The tomato though commonly classified as a vegetable is really a fruit, a berry in fact. Tomato fruits exibit all of the common characteristics of berries. The fruit develops from the ovary of the flower. The tomato is fleshy due to the pericarp walls and skin. Finally there are several seeds in each tomato. (Weier, et al., 1982)

transverse section of five locule tomato fruit

Tomatoes can be either bilocular or multilocular. Most cultivated varieties except cherry tomatoes have four or five locules. The locules are surrounded by the pericarp. The pericarp includes the inner wall, columella; the radial wall, septa; and the outer wall. The pericarp and the placenta comprise the fleshy tissue of the tomato.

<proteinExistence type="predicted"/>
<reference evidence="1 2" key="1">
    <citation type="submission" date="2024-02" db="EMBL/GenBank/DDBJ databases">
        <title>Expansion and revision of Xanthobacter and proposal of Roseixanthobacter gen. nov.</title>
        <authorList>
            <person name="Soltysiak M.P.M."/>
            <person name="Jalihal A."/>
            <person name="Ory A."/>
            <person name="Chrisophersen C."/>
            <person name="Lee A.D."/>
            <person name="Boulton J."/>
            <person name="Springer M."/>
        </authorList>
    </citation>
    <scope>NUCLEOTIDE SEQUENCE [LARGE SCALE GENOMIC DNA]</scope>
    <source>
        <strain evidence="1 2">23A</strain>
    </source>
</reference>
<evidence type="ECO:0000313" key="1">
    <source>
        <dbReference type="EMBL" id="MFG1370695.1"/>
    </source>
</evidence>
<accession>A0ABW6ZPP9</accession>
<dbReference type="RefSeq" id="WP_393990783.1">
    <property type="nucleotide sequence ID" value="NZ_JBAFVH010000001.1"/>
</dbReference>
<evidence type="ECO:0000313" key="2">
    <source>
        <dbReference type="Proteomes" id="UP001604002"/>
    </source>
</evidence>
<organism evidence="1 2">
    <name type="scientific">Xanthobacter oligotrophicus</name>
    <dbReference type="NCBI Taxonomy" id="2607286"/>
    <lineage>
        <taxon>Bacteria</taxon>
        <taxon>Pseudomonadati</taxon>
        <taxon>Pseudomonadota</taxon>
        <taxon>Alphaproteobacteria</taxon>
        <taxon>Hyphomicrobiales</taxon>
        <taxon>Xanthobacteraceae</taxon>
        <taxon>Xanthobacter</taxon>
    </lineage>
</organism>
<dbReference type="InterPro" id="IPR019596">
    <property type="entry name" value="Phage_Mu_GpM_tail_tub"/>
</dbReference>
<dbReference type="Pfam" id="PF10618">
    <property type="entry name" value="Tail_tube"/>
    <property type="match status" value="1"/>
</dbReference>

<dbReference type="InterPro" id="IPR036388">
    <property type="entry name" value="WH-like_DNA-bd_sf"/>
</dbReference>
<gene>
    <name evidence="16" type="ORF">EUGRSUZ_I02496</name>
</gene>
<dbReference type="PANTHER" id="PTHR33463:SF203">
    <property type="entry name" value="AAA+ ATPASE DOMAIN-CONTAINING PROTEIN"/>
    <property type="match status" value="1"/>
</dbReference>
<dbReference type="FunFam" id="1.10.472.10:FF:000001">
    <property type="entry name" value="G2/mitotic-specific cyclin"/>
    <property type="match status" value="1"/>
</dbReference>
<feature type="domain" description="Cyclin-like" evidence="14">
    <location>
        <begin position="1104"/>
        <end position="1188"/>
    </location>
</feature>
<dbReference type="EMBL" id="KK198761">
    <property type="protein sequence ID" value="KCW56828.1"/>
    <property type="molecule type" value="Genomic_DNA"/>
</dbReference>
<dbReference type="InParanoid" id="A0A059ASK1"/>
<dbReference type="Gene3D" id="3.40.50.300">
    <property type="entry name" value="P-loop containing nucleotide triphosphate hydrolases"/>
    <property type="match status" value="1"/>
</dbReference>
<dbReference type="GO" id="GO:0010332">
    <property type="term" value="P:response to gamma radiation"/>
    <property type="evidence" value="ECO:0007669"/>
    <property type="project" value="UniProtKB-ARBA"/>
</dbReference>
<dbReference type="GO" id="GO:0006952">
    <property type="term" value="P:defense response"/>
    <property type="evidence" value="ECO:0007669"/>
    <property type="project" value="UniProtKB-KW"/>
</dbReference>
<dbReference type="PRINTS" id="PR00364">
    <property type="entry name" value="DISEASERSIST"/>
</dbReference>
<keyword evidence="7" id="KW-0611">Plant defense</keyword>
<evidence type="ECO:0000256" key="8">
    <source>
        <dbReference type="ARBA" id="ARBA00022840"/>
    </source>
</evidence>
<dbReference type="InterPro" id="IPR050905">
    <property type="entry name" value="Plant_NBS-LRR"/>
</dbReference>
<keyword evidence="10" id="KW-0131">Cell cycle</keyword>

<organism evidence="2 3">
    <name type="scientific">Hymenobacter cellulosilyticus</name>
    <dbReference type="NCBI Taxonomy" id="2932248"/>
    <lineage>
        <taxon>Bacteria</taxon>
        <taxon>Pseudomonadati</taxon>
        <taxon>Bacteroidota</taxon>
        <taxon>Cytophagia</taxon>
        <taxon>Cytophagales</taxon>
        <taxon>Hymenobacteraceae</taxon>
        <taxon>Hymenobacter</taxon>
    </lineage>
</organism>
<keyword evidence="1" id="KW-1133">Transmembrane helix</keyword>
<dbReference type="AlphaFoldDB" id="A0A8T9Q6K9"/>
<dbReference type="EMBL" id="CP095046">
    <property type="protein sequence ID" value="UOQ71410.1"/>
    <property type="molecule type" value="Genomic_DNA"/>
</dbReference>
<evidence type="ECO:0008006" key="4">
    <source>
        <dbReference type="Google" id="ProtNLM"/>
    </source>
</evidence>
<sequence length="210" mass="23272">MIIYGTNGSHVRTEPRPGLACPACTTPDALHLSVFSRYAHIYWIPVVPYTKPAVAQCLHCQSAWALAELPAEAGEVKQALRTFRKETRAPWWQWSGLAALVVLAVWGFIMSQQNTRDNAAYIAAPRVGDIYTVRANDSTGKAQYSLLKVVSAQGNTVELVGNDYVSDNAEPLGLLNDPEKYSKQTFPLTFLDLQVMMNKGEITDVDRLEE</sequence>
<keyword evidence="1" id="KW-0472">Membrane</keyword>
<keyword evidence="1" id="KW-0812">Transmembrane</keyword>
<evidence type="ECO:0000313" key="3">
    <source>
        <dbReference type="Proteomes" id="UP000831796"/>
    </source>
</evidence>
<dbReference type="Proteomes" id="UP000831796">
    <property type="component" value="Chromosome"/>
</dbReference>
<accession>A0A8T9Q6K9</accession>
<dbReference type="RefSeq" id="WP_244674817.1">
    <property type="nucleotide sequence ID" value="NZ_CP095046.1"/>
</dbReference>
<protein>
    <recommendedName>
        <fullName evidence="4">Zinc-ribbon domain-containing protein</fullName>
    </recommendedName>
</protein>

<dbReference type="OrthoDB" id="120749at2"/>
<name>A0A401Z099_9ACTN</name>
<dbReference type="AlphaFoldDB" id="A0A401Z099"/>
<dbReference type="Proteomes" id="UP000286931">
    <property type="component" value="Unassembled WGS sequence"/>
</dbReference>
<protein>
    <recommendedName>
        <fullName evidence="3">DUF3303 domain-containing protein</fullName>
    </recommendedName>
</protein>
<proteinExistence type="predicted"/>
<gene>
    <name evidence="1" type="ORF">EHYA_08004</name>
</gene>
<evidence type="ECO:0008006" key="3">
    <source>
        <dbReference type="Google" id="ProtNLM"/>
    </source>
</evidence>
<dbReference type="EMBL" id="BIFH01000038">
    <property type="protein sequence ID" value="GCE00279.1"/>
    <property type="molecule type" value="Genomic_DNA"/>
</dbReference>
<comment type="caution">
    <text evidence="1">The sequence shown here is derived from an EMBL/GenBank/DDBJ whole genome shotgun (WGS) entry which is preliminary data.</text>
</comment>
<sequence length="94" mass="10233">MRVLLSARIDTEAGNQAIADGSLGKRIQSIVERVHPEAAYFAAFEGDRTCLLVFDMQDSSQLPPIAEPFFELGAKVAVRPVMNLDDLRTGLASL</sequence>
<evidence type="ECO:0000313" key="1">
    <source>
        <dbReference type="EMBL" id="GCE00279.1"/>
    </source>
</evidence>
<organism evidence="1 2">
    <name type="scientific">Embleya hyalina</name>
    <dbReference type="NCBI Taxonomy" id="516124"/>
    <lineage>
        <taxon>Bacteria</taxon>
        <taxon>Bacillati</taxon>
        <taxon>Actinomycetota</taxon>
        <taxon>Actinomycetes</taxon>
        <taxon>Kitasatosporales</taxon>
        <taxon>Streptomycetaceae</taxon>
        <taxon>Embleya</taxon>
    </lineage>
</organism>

The seeds are located inside of the locular cavities and are enclosed in gelatinous membranes.

There are vascular bundles throughout the outer wall of the pericarp and travelling from the stem to the center of the tomato and from there radiating to each seed. (Ho and Hewitt 1986)

Bilocular Multilocular

Introduction | Flowers&Fruit | Roots | Stems | Leaves

© Thomas L. Rost 1996
Section of Plant Biology Division of Biological Sciences